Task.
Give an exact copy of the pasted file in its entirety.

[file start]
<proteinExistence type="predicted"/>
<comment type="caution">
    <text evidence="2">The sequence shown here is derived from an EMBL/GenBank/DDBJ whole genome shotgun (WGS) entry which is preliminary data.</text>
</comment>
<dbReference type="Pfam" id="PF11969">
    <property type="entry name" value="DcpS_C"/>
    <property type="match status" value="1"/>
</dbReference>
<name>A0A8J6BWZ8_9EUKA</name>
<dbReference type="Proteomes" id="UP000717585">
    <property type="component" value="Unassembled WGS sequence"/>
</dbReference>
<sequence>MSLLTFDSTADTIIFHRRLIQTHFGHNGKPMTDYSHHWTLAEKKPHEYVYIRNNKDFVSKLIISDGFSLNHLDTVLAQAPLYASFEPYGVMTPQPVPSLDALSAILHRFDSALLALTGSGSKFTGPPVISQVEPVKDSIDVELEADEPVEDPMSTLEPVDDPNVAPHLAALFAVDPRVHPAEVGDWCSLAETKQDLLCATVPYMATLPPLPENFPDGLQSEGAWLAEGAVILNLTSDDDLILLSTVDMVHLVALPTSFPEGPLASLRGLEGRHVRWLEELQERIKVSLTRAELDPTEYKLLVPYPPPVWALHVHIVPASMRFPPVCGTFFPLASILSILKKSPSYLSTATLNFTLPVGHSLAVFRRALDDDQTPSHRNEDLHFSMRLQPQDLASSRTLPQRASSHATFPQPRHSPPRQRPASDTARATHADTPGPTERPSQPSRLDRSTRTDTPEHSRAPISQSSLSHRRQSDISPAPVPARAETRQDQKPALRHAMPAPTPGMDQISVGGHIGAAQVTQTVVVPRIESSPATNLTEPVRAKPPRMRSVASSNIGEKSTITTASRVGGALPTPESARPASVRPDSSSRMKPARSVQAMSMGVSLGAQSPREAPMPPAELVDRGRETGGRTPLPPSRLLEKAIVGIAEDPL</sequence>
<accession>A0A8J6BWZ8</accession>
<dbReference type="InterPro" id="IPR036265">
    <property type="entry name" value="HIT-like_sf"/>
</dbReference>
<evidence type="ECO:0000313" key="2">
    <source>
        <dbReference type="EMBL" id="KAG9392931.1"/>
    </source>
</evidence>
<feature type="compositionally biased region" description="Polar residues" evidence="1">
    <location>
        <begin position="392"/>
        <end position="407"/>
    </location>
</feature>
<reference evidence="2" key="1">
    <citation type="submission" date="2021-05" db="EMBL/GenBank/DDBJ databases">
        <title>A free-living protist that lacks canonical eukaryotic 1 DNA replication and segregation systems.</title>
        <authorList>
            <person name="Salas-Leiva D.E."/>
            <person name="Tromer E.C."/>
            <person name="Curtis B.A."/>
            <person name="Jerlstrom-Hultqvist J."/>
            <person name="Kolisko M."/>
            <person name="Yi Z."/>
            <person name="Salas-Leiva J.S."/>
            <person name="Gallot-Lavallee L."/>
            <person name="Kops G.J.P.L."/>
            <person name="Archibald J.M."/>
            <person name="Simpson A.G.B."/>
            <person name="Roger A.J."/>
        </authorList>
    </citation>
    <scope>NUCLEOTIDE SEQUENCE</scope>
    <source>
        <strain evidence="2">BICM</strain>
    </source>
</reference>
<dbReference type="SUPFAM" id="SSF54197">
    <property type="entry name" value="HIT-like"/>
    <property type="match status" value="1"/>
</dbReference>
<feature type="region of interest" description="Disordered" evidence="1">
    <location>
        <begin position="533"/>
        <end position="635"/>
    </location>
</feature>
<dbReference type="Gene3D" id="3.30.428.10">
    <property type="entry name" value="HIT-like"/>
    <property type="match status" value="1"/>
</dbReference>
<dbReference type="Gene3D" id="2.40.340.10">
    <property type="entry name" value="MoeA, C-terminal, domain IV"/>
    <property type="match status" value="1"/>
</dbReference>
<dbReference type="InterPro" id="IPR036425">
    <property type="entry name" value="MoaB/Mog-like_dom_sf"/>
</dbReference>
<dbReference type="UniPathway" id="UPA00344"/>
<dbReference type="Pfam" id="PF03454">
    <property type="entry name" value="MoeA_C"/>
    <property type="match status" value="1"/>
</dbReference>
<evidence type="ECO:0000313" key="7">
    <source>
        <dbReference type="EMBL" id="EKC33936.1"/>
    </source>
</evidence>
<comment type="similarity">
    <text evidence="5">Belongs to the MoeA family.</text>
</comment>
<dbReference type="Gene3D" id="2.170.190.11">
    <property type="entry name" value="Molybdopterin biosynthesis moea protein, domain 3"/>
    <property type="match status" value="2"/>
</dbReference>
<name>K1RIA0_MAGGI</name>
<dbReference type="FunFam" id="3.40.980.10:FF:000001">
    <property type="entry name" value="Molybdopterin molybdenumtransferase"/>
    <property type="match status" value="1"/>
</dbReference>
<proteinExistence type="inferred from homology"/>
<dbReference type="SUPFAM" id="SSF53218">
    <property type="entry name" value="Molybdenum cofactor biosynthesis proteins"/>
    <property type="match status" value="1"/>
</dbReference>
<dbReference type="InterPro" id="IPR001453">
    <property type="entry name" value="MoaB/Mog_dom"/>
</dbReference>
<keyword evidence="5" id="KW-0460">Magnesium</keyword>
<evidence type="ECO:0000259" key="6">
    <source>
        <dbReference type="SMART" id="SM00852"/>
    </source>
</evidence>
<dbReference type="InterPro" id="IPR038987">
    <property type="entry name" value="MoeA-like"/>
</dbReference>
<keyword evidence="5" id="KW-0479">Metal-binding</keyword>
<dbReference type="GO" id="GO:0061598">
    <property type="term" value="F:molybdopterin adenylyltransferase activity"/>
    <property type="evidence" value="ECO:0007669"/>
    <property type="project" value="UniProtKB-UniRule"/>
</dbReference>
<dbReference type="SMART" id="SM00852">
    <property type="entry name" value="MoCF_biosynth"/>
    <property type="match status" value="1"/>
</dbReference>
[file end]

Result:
<proteinExistence type="predicted"/>
<comment type="caution">
    <text evidence="2">The sequence shown here is derived from an EMBL/GenBank/DDBJ whole genome shotgun (WGS) entry which is preliminary data.</text>
</comment>
<dbReference type="Pfam" id="PF11969">
    <property type="entry name" value="DcpS_C"/>
    <property type="match status" value="1"/>
</dbReference>
<name>A0A8J6BWZ8_9EUKA</name>
<dbReference type="Proteomes" id="UP000717585">
    <property type="component" value="Unassembled WGS sequence"/>
</dbReference>
<sequence>MSLLTFDSTADTIIFHRRLIQTHFGHNGKPMTDYSHHWTLAEKKPHEYVYIRNNKDFVSKLIISDGFSLNHLDTVLAQAPLYASFEPYGVMTPQPVPSLDALSAILHRFDSALLALTGSGSKFTGPPVISQVEPVKDSIDVELEADEPVEDPMSTLEPVDDPNVAPHLAALFAVDPRVHPAEVGDWCSLAETKQDLLCATVPYMATLPPLPENFPDGLQSEGAWLAEGAVILNLTSDDDLILLSTVDMVHLVALPTSFPEGPLASLRGLEGRHVRWLEELQERIKVSLTRAELDPTEYKLLVPYPPPVWALHVHIVPASMRFPPVCGTFFPLASILSILKKSPSYLSTATLNFTLPVGHSLAVFRRALDDDQTPSHRNEDLHFSMRLQPQDLASSRTLPQRASSHATFPQPRHSPPRQRPASDTARATHADTPGPTERPSQPSRLDRSTRTDTPEHSRAPISQSSLSHRRQSDISPAPVPARAETRQDQKPALRHAMPAPTPGMDQISVGGHIGAAQVTQTVVVPRIESSPATNLTEPVRAKPPRMRSVASSNIGEKSTITTASRVGGALPTPESARPASVRPDSSSRMKPARSVQAMSMGVSLGAQSPREAPMPPAELVDRGRETGGRTPLPPSRLLEKAIVGIAEDPL</sequence>
<accession>A0A8J6BWZ8</accession>
<dbReference type="InterPro" id="IPR036265">
    <property type="entry name" value="HIT-like_sf"/>
</dbReference>
<evidence type="ECO:0000313" key="2">
    <source>
        <dbReference type="EMBL" id="KAG9392931.1"/>
    </source>
</evidence>
<feature type="compositionally biased region" description="Polar residues" evidence="1">
    <location>
        <begin position="392"/>
        <end position="407"/>
    </location>
</feature>
<reference evidence="2" key="1">
    <citation type="submission" date="2021-05" db="EMBL/GenBank/DDBJ databases">
        <title>A free-living protist that lacks canonical eukaryotic 1 DNA replication and segregation systems.</title>
        <authorList>
            <person name="Salas-Leiva D.E."/>
            <person name="Tromer E.C."/>
            <person name="Curtis B.A."/>
            <person name="Jerlstrom-Hultqvist J."/>
            <person name="Kolisko M."/>
            <person name="Yi Z."/>
            <person name="Salas-Leiva J.S."/>
            <person name="Gallot-Lavallee L."/>
            <person name="Kops G.J.P.L."/>
            <person name="Archibald J.M."/>
            <person name="Simpson A.G.B."/>
            <person name="Roger A.J."/>
        </authorList>
    </citation>
    <scope>NUCLEOTIDE SEQUENCE</scope>
    <source>
        <strain evidence="2">BICM</strain>
    </source>
</reference>
<dbReference type="SUPFAM" id="SSF54197">
    <property type="entry name" value="HIT-like"/>
    <property type="match status" value="1"/>
</dbReference>
<feature type="region of interest" description="Disordered" evidence="1">
    <location>
        <begin position="533"/>
        <end position="635"/>
    </location>
</feature>
<dbReference type="Gene3D" id="3.30.428.10">
    <property type="entry name" value="HIT-like"/>
    <property type="match status" value="1"/>
</dbReference>
<dbReference type="Gene3D" id="2.40.340.10">
    <property type="entry name" value="MoeA, C-terminal, domain IV"/>
    <property type="match status" value="1"/>
</dbReference>
<dbReference type="InterPro" id="IPR036425">
    <property type="entry name" value="MoaB/Mog-like_dom_sf"/>
</dbReference>
<dbReference type="UniPathway" id="UPA00344"/>
<dbReference type="Pfam" id="PF03454">
    <property type="entry name" value="MoeA_C"/>
    <property type="match status" value="1"/>
</dbReference>
<evidence type="ECO:0000313" key="7">
    <source>
        <dbReference type="EMBL" id="EKC33936.1"/>
    </source>
</evidence>
<comment type="similarity">
    <text evidence="5">Belongs to the MoeA family.</text>
</comment>
<dbReference type="Gene3D" id="2.170.190.11">
    <property type="entry name" value="Molybdopterin biosynthesis moea protein, domain 3"/>
    <property type="match status" value="2"/>
</dbReference>
<name>K1RIA0_MAGGI</name>
<dbReference type="FunFam" id="3.40.980.10:FF:000001">
    <property type="entry name" value="Molybdopterin molybdenumtransferase"/>
    <property type="match status" value="1"/>
</dbReference>
<proteinExistence type="inferred from homology"/>
<dbReference type="SUPFAM" id="SSF53218">
    <property type="entry name" value="Molybdenum cofactor biosynthesis proteins"/>
    <property type="match status" value="1"/>
</dbReference>
<dbReference type="InterPro" id="IPR001453">
    <property type="entry name" value="MoaB/Mog_dom"/>
</dbReference>
<keyword evidence="5" id="KW-0460">Magnesium</keyword>
<evidence type="ECO:0000259" key="6">
    <source>
        <dbReference type="SMART" id="SM00852"/>
    </source>
</evidence>
<dbReference type="InterPro" id="IPR038987">
    <property type="entry name" value="MoeA-like"/>
</dbReference>
<keyword evidence="5" id="KW-0479">Metal-binding</keyword>
<dbReference type="GO" id="GO:0061598">
    <property type="term" value="F:molybdopterin adenylyltransferase activity"/>
    <property type="evidence" value="ECO:0007669"/>
    <property type="project" value="UniProtKB-UniRule"/>
</dbReference>
<dbReference type="SMART" id="SM00852">
    <property type="entry name" value="MoCF_biosynth"/>
    <property type="match status" value="1"/>
</dbReference>